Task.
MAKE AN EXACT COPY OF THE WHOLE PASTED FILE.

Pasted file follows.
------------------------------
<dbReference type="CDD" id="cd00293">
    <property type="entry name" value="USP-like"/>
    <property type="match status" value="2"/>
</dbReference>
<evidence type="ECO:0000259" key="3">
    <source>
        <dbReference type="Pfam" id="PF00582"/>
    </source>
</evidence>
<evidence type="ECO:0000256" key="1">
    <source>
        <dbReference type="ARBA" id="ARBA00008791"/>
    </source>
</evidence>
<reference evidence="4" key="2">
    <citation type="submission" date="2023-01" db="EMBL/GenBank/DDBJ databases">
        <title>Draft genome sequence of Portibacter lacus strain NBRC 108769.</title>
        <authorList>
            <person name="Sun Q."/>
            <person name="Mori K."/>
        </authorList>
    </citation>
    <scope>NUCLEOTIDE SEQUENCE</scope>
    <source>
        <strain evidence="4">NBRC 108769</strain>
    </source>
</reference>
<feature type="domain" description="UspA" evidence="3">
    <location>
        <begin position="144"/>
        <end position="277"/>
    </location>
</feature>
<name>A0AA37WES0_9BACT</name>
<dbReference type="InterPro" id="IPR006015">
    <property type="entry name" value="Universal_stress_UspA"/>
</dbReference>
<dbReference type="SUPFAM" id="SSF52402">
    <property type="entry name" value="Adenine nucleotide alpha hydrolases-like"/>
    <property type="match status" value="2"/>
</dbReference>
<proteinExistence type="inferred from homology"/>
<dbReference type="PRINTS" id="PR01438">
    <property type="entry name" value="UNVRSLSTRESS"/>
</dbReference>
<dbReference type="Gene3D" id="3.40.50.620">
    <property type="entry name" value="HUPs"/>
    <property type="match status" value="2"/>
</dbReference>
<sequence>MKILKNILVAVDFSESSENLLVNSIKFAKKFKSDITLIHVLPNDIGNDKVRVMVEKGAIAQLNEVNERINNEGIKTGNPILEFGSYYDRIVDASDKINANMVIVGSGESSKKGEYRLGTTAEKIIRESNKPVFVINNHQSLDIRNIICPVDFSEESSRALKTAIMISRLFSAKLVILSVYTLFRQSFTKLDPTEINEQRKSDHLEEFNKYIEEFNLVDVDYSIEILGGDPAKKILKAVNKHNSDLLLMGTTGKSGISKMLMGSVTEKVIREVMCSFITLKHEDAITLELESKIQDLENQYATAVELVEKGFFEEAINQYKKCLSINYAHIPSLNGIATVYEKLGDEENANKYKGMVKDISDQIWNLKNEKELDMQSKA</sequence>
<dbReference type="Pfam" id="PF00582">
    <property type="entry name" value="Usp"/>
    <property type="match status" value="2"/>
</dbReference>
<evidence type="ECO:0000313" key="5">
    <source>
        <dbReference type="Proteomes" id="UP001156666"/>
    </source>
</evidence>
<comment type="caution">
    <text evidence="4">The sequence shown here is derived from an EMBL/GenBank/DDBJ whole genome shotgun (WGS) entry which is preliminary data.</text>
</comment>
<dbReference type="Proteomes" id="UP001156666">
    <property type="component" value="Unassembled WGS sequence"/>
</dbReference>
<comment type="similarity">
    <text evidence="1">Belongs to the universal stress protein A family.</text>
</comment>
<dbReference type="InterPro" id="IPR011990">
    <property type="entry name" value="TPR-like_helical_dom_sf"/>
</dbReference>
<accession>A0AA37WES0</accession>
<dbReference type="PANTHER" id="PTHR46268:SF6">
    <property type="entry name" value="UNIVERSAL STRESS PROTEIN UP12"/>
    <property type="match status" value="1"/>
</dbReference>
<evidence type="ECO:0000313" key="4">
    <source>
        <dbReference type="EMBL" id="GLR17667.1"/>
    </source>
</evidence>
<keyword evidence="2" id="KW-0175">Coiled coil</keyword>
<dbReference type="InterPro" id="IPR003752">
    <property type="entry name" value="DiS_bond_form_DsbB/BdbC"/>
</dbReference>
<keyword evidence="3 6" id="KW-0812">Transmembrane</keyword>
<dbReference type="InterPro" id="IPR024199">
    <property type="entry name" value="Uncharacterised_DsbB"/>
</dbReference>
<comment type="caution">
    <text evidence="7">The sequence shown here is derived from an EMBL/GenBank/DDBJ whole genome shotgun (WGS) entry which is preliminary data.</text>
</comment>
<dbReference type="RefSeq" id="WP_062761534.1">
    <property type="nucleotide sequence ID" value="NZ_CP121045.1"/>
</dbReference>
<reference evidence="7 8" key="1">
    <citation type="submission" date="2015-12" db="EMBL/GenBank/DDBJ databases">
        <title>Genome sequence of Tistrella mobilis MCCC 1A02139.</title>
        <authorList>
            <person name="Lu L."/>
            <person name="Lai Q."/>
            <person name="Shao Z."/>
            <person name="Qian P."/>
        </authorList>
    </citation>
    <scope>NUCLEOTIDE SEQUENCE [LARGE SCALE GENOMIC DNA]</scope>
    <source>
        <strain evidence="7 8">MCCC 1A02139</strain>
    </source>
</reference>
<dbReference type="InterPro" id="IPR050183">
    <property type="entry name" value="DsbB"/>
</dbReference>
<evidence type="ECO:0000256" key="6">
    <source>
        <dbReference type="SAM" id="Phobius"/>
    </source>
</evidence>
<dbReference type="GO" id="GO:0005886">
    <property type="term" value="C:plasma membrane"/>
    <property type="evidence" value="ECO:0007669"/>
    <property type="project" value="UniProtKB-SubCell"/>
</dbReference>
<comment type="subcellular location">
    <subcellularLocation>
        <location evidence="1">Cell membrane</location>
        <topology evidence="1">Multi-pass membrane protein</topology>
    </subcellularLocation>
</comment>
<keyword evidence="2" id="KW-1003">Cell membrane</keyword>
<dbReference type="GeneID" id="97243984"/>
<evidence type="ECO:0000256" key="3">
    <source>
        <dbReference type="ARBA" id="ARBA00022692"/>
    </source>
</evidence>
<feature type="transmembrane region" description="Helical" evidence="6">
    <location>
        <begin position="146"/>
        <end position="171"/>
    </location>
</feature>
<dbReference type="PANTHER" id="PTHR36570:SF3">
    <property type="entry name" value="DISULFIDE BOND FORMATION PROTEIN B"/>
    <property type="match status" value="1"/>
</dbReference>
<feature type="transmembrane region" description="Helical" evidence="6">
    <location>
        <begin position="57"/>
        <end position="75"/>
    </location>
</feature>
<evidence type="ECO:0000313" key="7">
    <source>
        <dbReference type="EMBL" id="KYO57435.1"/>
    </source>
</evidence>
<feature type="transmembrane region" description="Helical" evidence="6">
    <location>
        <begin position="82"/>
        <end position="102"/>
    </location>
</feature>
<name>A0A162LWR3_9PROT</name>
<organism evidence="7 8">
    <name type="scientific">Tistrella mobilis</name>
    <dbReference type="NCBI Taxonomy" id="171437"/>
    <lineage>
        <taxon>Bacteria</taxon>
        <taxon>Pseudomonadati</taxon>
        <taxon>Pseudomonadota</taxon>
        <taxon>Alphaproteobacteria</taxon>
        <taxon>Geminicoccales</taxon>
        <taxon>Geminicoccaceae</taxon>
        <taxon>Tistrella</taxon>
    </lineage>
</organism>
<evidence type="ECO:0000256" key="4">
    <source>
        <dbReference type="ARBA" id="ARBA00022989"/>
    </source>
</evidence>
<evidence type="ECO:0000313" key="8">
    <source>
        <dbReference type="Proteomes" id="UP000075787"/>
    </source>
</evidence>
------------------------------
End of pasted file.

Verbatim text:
<dbReference type="CDD" id="cd00293">
    <property type="entry name" value="USP-like"/>
    <property type="match status" value="2"/>
</dbReference>
<evidence type="ECO:0000259" key="3">
    <source>
        <dbReference type="Pfam" id="PF00582"/>
    </source>
</evidence>
<evidence type="ECO:0000256" key="1">
    <source>
        <dbReference type="ARBA" id="ARBA00008791"/>
    </source>
</evidence>
<reference evidence="4" key="2">
    <citation type="submission" date="2023-01" db="EMBL/GenBank/DDBJ databases">
        <title>Draft genome sequence of Portibacter lacus strain NBRC 108769.</title>
        <authorList>
            <person name="Sun Q."/>
            <person name="Mori K."/>
        </authorList>
    </citation>
    <scope>NUCLEOTIDE SEQUENCE</scope>
    <source>
        <strain evidence="4">NBRC 108769</strain>
    </source>
</reference>
<feature type="domain" description="UspA" evidence="3">
    <location>
        <begin position="144"/>
        <end position="277"/>
    </location>
</feature>
<name>A0AA37WES0_9BACT</name>
<dbReference type="InterPro" id="IPR006015">
    <property type="entry name" value="Universal_stress_UspA"/>
</dbReference>
<dbReference type="SUPFAM" id="SSF52402">
    <property type="entry name" value="Adenine nucleotide alpha hydrolases-like"/>
    <property type="match status" value="2"/>
</dbReference>
<proteinExistence type="inferred from homology"/>
<dbReference type="PRINTS" id="PR01438">
    <property type="entry name" value="UNVRSLSTRESS"/>
</dbReference>
<dbReference type="Gene3D" id="3.40.50.620">
    <property type="entry name" value="HUPs"/>
    <property type="match status" value="2"/>
</dbReference>
<sequence>MKILKNILVAVDFSESSENLLVNSIKFAKKFKSDITLIHVLPNDIGNDKVRVMVEKGAIAQLNEVNERINNEGIKTGNPILEFGSYYDRIVDASDKINANMVIVGSGESSKKGEYRLGTTAEKIIRESNKPVFVINNHQSLDIRNIICPVDFSEESSRALKTAIMISRLFSAKLVILSVYTLFRQSFTKLDPTEINEQRKSDHLEEFNKYIEEFNLVDVDYSIEILGGDPAKKILKAVNKHNSDLLLMGTTGKSGISKMLMGSVTEKVIREVMCSFITLKHEDAITLELESKIQDLENQYATAVELVEKGFFEEAINQYKKCLSINYAHIPSLNGIATVYEKLGDEENANKYKGMVKDISDQIWNLKNEKELDMQSKA</sequence>
<dbReference type="Pfam" id="PF00582">
    <property type="entry name" value="Usp"/>
    <property type="match status" value="2"/>
</dbReference>
<evidence type="ECO:0000313" key="5">
    <source>
        <dbReference type="Proteomes" id="UP001156666"/>
    </source>
</evidence>
<comment type="caution">
    <text evidence="4">The sequence shown here is derived from an EMBL/GenBank/DDBJ whole genome shotgun (WGS) entry which is preliminary data.</text>
</comment>
<dbReference type="Proteomes" id="UP001156666">
    <property type="component" value="Unassembled WGS sequence"/>
</dbReference>
<comment type="similarity">
    <text evidence="1">Belongs to the universal stress protein A family.</text>
</comment>
<dbReference type="InterPro" id="IPR011990">
    <property type="entry name" value="TPR-like_helical_dom_sf"/>
</dbReference>
<accession>A0AA37WES0</accession>
<dbReference type="PANTHER" id="PTHR46268:SF6">
    <property type="entry name" value="UNIVERSAL STRESS PROTEIN UP12"/>
    <property type="match status" value="1"/>
</dbReference>
<evidence type="ECO:0000313" key="4">
    <source>
        <dbReference type="EMBL" id="GLR17667.1"/>
    </source>
</evidence>
<keyword evidence="2" id="KW-0175">Coiled coil</keyword>
<dbReference type="InterPro" id="IPR003752">
    <property type="entry name" value="DiS_bond_form_DsbB/BdbC"/>
</dbReference>
<keyword evidence="3 6" id="KW-0812">Transmembrane</keyword>
<dbReference type="InterPro" id="IPR024199">
    <property type="entry name" value="Uncharacterised_DsbB"/>
</dbReference>
<comment type="caution">
    <text evidence="7">The sequence shown here is derived from an EMBL/GenBank/DDBJ whole genome shotgun (WGS) entry which is preliminary data.</text>
</comment>
<dbReference type="RefSeq" id="WP_062761534.1">
    <property type="nucleotide sequence ID" value="NZ_CP121045.1"/>
</dbReference>
<reference evidence="7 8" key="1">
    <citation type="submission" date="2015-12" db="EMBL/GenBank/DDBJ databases">
        <title>Genome sequence of Tistrella mobilis MCCC 1A02139.</title>
        <authorList>
            <person name="Lu L."/>
            <person name="Lai Q."/>
            <person name="Shao Z."/>
            <person name="Qian P."/>
        </authorList>
    </citation>
    <scope>NUCLEOTIDE SEQUENCE [LARGE SCALE GENOMIC DNA]</scope>
    <source>
        <strain evidence="7 8">MCCC 1A02139</strain>
    </source>
</reference>
<dbReference type="InterPro" id="IPR050183">
    <property type="entry name" value="DsbB"/>
</dbReference>
<evidence type="ECO:0000256" key="6">
    <source>
        <dbReference type="SAM" id="Phobius"/>
    </source>
</evidence>
<dbReference type="GO" id="GO:0005886">
    <property type="term" value="C:plasma membrane"/>
    <property type="evidence" value="ECO:0007669"/>
    <property type="project" value="UniProtKB-SubCell"/>
</dbReference>
<comment type="subcellular location">
    <subcellularLocation>
        <location evidence="1">Cell membrane</location>
        <topology evidence="1">Multi-pass membrane protein</topology>
    </subcellularLocation>
</comment>
<keyword evidence="2" id="KW-1003">Cell membrane</keyword>
<dbReference type="GeneID" id="97243984"/>
<evidence type="ECO:0000256" key="3">
    <source>
        <dbReference type="ARBA" id="ARBA00022692"/>
    </source>
</evidence>
<feature type="transmembrane region" description="Helical" evidence="6">
    <location>
        <begin position="146"/>
        <end position="171"/>
    </location>
</feature>
<dbReference type="PANTHER" id="PTHR36570:SF3">
    <property type="entry name" value="DISULFIDE BOND FORMATION PROTEIN B"/>
    <property type="match status" value="1"/>
</dbReference>
<feature type="transmembrane region" description="Helical" evidence="6">
    <location>
        <begin position="57"/>
        <end position="75"/>
    </location>
</feature>
<evidence type="ECO:0000313" key="7">
    <source>
        <dbReference type="EMBL" id="KYO57435.1"/>
    </source>
</evidence>
<feature type="transmembrane region" description="Helical" evidence="6">
    <location>
        <begin position="82"/>
        <end position="102"/>
    </location>
</feature>
<name>A0A162LWR3_9PROT</name>
<organism evidence="7 8">
    <name type="scientific">Tistrella mobilis</name>
    <dbReference type="NCBI Taxonomy" id="171437"/>
    <lineage>
        <taxon>Bacteria</taxon>
        <taxon>Pseudomonadati</taxon>
        <taxon>Pseudomonadota</taxon>
        <taxon>Alphaproteobacteria</taxon>
        <taxon>Geminicoccales</taxon>
        <taxon>Geminicoccaceae</taxon>
        <taxon>Tistrella</taxon>
    </lineage>
</organism>
<evidence type="ECO:0000256" key="4">
    <source>
        <dbReference type="ARBA" id="ARBA00022989"/>
    </source>
</evidence>
<evidence type="ECO:0000313" key="8">
    <source>
        <dbReference type="Proteomes" id="UP000075787"/>
    </source>
</evidence>